Many remote organizations don’t have a “start time” or specific work hours that they expect employees to respect, so they forget that new people may need clear guidelines. A new employee being told “you can set your own hours” may be happy to hear that in the interview, but the first day shouldn’t allow for that much uncertainty. They don’t really know you, and they don’t know what’s going on unless you tell them. Even if you really don’t have a daily schedule, make sure they have a “check in” time that’s been agreed upon ahead of time. You can do this with a calendar invite very easily.

Ensure someone will be online to welcome them to the team

Someone from their team (it can be the manager, but it doesn’t have to be) should be around to greet them, ensure they are in all the right channels and have access to every critical tool. They should be someone who can offer to answer any questions they may have and help them as they go through the initial onboarding tasks. The way I like to do this is combining the calendar invite for their “initial check-in time” with a 1:1 meeting, so their first hour or two is really about showing up for a call and getting to know each other, instead of trying to read through docs on their own.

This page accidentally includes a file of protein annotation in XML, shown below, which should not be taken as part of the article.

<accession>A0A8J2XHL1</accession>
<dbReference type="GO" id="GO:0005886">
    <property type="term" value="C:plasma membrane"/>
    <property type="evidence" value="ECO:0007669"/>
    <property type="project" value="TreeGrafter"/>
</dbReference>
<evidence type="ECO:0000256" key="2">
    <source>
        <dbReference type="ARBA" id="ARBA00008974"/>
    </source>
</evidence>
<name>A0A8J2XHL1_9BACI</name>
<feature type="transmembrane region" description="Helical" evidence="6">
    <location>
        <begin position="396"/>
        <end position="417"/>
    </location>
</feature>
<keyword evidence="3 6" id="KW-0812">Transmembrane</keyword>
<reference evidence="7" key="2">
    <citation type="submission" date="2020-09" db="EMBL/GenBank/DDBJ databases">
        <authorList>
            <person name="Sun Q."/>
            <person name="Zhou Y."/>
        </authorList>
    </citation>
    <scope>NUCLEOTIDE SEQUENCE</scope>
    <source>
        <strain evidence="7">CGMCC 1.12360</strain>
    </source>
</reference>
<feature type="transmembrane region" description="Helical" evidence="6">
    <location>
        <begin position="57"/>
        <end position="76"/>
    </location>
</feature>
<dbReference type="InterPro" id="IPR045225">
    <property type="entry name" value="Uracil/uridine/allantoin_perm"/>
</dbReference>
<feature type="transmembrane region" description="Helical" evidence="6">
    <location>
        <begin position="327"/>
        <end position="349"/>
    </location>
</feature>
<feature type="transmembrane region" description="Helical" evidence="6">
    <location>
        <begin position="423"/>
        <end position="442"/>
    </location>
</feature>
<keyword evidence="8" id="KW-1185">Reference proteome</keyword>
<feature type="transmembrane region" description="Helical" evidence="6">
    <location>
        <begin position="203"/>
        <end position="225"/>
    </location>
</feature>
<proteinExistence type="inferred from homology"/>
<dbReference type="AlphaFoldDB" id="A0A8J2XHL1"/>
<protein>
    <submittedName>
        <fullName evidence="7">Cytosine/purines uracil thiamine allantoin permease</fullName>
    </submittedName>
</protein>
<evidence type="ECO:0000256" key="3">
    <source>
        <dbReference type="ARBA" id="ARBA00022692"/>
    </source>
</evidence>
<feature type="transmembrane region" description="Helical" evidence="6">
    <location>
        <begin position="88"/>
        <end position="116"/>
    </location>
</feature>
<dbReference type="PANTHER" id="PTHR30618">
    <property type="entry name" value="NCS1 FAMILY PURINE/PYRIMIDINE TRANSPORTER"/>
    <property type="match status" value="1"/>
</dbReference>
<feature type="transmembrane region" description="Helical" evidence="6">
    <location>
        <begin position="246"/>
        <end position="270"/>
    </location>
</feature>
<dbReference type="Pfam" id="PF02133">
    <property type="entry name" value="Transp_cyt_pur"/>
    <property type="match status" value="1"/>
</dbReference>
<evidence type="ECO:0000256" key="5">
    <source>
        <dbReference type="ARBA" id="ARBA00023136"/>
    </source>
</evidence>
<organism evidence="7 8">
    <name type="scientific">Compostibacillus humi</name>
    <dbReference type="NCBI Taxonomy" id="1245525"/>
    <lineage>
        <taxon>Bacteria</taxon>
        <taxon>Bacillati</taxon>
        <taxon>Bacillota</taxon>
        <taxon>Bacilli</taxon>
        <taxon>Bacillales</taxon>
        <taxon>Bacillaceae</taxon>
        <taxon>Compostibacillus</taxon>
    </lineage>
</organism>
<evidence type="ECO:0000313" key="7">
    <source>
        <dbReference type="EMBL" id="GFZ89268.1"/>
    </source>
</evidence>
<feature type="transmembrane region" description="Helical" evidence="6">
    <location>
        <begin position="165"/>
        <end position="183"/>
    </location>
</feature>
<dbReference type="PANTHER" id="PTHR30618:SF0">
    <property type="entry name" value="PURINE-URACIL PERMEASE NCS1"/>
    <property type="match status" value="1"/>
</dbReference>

Plan for things to fail at the worst possible time.

Let them know what to do if for any reason they cannot log-in to a critical system that they require to start their day. I’ve had situations where someone’s power went off unexpectedly, and it’s really stressful if you don’t know what’s going on.

The solution? Share a phone number that they can call if something is preventing them from coming online.

Tell them what their first day is supposed to look like

I will go over the details in another post, but I wanted to mention the importance of letting people know what to expect on their first day. If you know that X, Y, Z things will be happening, it’s good to let them know too.

Ask for their feedback

The welcome email is a good opportunity to ask for their feedback about the interview process. If you can, add it in the welcome email, and then ask again in your first 1:1. A new employee remembers details and how things made them feel. While they may not be ready to be fully transparent yet, it sets a good expectation, and some people actually share their thoughts once asked.

Welcome e-mail template

Dear $name, 
welcome to $company. We are all looking forward to working with you! 
As your first day approaches, we wanted to send a few important details about your first day to ensure everything goes as smoothly as possible.
Of course, if you have any questions about the process, or run into any problems, do not hesitate to ask.